(Warning: offensive words contained herein.) NFL commissioner Roger Goodell has written a letter to the 10 members of Congress pushing the Redskins matter that the name is just fine by him. He writes that it "has always been used in a respectful manner" and that the NFL of course is deeply sensitive to the diversity that has made this country great.
The main part is this though: "As you know may know, the team began as the Boston Braves in 1932, a name that honored the courage and heritage of Native Americans. The following year, the name was changed to Redskins--in part to avoid confusion with the Boston baseball team of the same name, but also to honor the team's then-coach, William 'Lone Star' Dietz."
That's all true as far as it goes, but it leaves a lot out--you can tell by the switch to the fishy passive voice ("the name was changed"). The name was the brainchild of an open and avowed racist, George Preston Marshall. Also the team moved to Washington in short order, at which point any confusion with Boston's baseball Braves would have been purely theoretical. Also Marshall fired Dietz after just two years and hired a white coach. Why didn't he change the name to Paleskins? The next coach was Eddie Casey. Sounds maybe Irish. Why didn't Marshall change the name to the Micks?
I suspect two reasons. First, because Marshall didn't hate white people, even Irish ones. Second, because Micks would have been considered beyond the (as it were) pale. Because Irish-Americans had political power. Native Americans had none. And that's how Redskins became "okay." It's that simple. I feel certain Goodell understands this, he's just too cowardly to say it. Appalling. I like the idea of one of my recent tweeters, who suggests referring to the team as the Washington Hebes until owner Dan Snyder comes to his senses.
In the column that went up this morning, which sits just below this post, I made reference to an analysis of the IRS tax-exempt status decisions from the period in question. I just mentioned it in passing because I didn't have the space to go into it, but I wanted to go into it in more detail, because I think it really shows what a nothing this "scandal" is.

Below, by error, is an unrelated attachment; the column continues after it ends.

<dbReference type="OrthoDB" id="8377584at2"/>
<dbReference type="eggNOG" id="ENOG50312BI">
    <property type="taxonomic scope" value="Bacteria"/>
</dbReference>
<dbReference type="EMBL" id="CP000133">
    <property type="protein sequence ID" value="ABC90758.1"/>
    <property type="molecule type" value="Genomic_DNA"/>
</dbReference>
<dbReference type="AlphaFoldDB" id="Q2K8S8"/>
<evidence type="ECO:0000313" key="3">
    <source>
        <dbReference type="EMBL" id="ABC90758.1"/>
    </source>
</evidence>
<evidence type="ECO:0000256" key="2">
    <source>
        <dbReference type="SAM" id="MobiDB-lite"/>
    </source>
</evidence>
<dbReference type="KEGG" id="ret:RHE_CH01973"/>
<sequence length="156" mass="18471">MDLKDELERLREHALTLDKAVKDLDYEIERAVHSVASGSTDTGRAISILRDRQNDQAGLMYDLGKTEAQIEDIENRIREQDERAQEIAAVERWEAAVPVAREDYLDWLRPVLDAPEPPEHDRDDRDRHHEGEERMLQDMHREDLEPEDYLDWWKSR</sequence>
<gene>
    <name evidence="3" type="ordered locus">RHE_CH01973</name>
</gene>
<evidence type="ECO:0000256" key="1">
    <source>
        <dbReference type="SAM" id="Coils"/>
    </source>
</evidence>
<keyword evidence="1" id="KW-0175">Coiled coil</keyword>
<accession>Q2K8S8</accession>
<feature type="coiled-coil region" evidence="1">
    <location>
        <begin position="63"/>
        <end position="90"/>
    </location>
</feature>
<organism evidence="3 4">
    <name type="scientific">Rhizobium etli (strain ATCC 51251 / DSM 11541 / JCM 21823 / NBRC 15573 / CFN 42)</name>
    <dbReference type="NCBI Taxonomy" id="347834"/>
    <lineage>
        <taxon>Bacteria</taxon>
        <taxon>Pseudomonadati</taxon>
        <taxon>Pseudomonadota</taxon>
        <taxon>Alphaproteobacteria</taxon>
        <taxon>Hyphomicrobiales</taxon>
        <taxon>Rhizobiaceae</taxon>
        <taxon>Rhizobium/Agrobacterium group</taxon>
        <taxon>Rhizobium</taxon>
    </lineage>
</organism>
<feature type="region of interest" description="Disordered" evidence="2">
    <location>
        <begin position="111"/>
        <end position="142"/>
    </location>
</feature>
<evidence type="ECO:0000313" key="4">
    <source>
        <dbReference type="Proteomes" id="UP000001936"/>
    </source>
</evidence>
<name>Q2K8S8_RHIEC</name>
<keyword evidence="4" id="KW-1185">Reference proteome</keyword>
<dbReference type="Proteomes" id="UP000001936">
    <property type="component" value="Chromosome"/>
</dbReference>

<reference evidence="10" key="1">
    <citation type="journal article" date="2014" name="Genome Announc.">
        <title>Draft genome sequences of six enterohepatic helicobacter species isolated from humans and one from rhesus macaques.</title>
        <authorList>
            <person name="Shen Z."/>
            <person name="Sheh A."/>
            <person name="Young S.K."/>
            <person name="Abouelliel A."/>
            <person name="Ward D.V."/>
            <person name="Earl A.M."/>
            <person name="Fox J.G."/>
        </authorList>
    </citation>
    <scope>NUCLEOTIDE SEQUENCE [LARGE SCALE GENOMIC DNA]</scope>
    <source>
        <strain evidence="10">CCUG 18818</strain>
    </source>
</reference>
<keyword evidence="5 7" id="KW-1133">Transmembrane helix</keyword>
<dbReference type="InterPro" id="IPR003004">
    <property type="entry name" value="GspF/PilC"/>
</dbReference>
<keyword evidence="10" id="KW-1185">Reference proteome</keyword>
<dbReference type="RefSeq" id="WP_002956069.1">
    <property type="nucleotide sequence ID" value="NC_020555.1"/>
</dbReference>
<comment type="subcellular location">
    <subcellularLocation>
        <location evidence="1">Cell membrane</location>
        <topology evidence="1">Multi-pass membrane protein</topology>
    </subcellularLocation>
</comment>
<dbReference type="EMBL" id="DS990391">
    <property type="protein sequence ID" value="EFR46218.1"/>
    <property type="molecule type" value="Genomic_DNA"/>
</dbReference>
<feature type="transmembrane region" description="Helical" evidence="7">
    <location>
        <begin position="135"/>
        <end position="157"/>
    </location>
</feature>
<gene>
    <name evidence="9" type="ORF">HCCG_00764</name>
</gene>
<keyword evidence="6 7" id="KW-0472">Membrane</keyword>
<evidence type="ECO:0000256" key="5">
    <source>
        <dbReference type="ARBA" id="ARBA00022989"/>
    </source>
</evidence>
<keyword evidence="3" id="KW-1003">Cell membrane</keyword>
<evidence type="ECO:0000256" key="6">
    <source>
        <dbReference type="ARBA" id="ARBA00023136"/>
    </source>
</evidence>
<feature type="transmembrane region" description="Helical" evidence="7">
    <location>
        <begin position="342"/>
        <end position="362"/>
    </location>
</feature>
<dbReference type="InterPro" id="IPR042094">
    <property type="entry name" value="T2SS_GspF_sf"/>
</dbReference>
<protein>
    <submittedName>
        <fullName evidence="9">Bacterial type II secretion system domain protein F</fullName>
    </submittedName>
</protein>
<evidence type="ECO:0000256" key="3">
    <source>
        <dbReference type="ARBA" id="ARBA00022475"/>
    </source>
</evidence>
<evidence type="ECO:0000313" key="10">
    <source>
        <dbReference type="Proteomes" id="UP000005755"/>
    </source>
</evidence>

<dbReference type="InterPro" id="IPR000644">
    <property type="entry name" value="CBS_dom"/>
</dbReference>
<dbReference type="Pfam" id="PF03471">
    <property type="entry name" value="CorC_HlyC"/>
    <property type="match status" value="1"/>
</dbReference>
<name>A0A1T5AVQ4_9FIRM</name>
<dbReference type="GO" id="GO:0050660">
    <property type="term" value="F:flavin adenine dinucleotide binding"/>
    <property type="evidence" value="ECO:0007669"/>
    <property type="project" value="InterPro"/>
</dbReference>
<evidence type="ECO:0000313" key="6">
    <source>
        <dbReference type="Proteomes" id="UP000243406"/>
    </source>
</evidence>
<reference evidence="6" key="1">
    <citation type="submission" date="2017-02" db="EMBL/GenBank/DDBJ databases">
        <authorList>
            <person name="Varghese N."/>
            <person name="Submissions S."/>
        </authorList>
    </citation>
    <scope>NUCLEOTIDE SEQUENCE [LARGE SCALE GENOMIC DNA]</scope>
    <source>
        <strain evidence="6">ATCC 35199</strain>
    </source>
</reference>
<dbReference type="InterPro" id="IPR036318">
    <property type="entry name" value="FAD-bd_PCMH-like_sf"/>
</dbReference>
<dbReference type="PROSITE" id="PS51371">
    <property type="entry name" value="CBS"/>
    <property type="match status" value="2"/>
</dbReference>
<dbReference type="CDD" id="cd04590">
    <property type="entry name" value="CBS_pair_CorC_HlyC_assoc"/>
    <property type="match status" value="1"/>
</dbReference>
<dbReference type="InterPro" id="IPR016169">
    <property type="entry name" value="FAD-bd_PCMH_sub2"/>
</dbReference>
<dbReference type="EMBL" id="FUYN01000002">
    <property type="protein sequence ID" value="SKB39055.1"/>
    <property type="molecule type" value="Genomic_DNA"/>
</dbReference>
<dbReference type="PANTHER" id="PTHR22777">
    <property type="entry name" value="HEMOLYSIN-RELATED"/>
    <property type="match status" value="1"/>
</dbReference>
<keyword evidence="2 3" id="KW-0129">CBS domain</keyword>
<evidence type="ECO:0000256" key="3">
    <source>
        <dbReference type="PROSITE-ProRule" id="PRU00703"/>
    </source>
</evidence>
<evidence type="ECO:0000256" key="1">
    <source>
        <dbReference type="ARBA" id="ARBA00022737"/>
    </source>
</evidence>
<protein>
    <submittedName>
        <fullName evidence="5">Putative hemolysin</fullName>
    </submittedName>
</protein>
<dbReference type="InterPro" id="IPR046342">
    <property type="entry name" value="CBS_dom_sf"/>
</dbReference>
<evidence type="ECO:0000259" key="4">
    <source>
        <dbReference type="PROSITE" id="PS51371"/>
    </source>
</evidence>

This study is by Martin Sullvan of Tax Analysts, a nonprofit web site that does thorough news and analysis of everything tax-related from around the world. I confess I've never heard of the place until last week, but it doesn't sound very Kenyan or socialist to me. Anyway, Sullivan finds that "a substantial minority" of applications held up to heightened scrutiny were from non-conservative groups. It's a little confusingly written, but the last sentence is the one that matters:
The IRS has helped somewhat by releasing a list of all the "centralized" groups (that is, organizations whose applications were referred to specialists for closer review) that were granted tax-exempt status as of May 9, 2013. Though the overlap between the subset and the full set of centralized groups isn't perfect, the list suggests that the majority of groups selected for extra scrutiny probably matched the political criteria the IRS used and backed conservative causes, the Tea Party, or limited government generally. But a substantial minority—almost one-third of the subset—did not fit that description.
So you have to ask yourself, what sort of political conspiracy to silence the other side is one-third directed at its own side? I know, I know, there's always an answer. They did that one-third for cover, Tomasky, you stooge! Right.
Why won’t the right-wing congressman release the full transcript of his IRS investigation? Michael Tomasky has a theory.
All right, let’s get back to the IRS. While everyone was focused on the Edward Snowden revelations, we had an interesting development in the IRS matter that throws another several gallons of ice-cold water on Darrell Issa’s alleged case against the Obama administration—and that raises some interesting questions about how Issa and his staff are using the information they have obtained. Republicans have been hoping to ride this horse into 2014 and beyond, but it may be ready for the glue factory already.